APPEAL FROM THE UNITED STATES DISTRICT COURT FOR THE EASTERN DISTRICT OF WISCONSIN.
Douglas, J., delivered the opinion of the Court, in which Harlan, Brennan, Stewart, White, and Marshall, JJ., joined. Burger, C. J., filed a dissenting opinion, in which Blackmun, J., joined, post, p. 439. Black, J., filed a dissenting opinion, in which Blackmun, J., joined, post, p. 443.
MR. JUSTICE DOUGLAS delivered the opinion of the Court.
Appellee is an adult resident of Hartford, Wis. She brought suit in a federal district court in Wisconsin to have a Wisconsin statute declared unconstitutional.*fn1 A three-judge court was convened, 28 U. S. C. § 2281. That court, by a divided vote, held the Act unconstitutional, 302 F.Supp. 861, and we noted probable jurisdiction. 397 U.S. 985.
The Act, Wis. Stat. § 176.26 (1967), provides that designated persons may in writing forbid the sale or gift of intoxicating liquors to one who "by excessive drinking" produces described conditions or exhibits specified traits, such as exposing himself or family "to want" or becoming "dangerous to the peace" of the community.*fn2
The chief of police of Hartford, without notice or hearing to appellee, caused to be posted a notice in all retail liquor outlets in Hartford that sales or gifts of liquors to appellee were forbidden for one year. Thereupon this suit was brought against the chief of police claiming damages and asking for injunctive relief. The State of Wisconsin intervened as a defendant on the injunctive phase of the case and that was the only issue tried and decided, the three-judge court holding the Act unconstitutional on its face and enjoining its enforcement. The court said:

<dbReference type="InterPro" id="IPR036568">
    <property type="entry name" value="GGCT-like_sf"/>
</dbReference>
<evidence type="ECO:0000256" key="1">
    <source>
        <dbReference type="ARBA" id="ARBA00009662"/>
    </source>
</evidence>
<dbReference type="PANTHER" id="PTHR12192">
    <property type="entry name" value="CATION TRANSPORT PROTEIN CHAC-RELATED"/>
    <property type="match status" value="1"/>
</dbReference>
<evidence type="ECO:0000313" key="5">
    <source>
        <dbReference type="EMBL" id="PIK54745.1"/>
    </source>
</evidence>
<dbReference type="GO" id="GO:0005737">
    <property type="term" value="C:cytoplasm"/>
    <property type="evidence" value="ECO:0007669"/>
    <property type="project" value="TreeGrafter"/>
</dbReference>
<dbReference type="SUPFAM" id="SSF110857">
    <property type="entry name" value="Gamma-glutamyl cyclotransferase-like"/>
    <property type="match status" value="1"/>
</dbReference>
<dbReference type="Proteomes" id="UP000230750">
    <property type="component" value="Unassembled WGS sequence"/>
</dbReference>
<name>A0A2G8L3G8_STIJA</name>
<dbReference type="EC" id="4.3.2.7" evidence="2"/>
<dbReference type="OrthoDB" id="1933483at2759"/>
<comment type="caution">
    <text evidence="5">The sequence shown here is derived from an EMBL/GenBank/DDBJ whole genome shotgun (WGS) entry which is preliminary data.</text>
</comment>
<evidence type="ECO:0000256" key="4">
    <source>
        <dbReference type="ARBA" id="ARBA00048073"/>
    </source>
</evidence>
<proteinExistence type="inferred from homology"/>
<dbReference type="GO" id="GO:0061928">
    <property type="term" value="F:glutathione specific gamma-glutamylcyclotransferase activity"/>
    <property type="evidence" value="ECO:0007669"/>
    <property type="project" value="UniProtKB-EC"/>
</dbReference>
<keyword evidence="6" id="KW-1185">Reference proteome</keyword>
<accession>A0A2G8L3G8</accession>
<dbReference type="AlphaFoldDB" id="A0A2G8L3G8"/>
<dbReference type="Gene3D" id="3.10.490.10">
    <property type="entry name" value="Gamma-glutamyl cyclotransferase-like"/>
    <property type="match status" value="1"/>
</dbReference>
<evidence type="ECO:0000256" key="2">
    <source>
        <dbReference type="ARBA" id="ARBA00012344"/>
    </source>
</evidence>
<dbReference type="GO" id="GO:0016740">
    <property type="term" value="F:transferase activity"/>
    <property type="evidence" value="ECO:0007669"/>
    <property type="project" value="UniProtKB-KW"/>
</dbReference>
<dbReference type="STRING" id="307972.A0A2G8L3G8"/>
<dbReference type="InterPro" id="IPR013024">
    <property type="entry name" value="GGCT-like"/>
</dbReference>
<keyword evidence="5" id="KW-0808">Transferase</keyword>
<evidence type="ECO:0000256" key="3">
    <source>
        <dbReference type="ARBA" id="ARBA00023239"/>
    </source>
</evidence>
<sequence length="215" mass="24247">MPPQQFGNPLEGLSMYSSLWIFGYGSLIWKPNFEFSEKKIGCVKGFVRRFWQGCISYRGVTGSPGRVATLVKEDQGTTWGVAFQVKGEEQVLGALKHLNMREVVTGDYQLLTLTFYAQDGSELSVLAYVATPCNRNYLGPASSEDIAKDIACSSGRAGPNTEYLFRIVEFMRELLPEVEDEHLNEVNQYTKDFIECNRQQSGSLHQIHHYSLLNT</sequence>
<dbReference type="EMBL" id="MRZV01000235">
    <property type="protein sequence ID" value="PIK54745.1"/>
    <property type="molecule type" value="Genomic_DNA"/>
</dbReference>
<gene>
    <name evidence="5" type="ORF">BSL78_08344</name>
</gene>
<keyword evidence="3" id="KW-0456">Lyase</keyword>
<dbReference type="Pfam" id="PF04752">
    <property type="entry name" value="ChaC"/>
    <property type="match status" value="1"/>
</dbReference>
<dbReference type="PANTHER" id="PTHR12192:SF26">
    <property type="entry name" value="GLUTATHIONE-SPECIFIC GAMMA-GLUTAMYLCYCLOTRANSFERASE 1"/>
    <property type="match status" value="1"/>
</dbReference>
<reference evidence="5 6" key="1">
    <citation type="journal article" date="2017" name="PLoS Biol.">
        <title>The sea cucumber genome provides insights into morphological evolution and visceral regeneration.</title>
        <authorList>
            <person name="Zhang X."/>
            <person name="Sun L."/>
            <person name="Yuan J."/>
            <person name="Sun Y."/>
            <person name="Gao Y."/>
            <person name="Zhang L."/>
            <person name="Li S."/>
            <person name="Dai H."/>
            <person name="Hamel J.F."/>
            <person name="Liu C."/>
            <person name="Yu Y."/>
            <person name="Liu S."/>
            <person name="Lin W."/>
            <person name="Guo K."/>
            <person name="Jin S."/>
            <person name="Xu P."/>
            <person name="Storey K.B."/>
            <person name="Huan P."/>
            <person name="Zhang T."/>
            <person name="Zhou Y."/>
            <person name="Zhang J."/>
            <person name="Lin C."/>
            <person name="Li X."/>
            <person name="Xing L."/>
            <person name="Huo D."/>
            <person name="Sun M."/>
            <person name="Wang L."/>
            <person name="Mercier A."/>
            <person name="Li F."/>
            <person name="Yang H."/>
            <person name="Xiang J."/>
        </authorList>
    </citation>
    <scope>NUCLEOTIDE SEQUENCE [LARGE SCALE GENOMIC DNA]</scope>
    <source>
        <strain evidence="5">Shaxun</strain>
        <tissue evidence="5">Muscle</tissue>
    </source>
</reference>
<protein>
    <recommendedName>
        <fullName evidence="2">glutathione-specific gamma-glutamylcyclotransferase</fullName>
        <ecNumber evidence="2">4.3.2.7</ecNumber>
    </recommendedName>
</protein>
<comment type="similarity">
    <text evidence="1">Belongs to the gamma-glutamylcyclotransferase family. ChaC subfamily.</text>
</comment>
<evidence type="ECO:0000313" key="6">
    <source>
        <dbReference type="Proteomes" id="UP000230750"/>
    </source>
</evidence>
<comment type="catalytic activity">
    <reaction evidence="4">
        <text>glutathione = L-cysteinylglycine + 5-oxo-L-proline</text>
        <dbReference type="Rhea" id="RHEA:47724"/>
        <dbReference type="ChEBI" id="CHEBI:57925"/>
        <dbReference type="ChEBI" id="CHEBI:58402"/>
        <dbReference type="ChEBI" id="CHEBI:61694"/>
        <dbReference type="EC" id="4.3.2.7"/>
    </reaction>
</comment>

"In 'posting' an individual, the particular city official or spouse is doing more than denying him the ability to purchase alcoholic beverages within
the city limits. In essence, he is giving notice to the public that he has found the particular individual's behavior to fall within one of the categories enumerated in the statutes. It would be naive not to recognize that such 'posting' or characterization of an individual will expose him to public embarrassment and ridicule, and it is our opinion that procedural due process requires that before one acting pursuant to State statute can make such a quasijudicial determination, the individual involved must be given notice of the intent to post and an opportunity to present his side of the matter." 302 F.Supp., at 864.
We have no doubt as to the power of a State to deal with the evils described in the Act. The police power of the States over intoxicating liquors was extremely broad even prior to the Twenty-first Amendment. Crane v. Campbell, 245 U.S. 304. The only issue present here is whether the label or characterization given a person by "posting," though a mark of serious illness to some, is to others such a stigma or badge of disgrace that procedural due process requires notice and an opportunity to be heard. We agree with the District Court that the private interest is such that those requirements of procedural due process must be met.
It is significant that most of the provisions of the Bill of Rights are procedural, for it is procedure that marks much of the difference between rule by law and rule by fiat.
We reviewed in Cafeteria Workers v. McElroy, 367 U.S. 886, 895, the nature of the various "private interest[s]" that have fallen on one side or the other of the line. See also Sniadach v. Family Finance Corp., 395 U.S. 337, 339-342. Generalizations are ...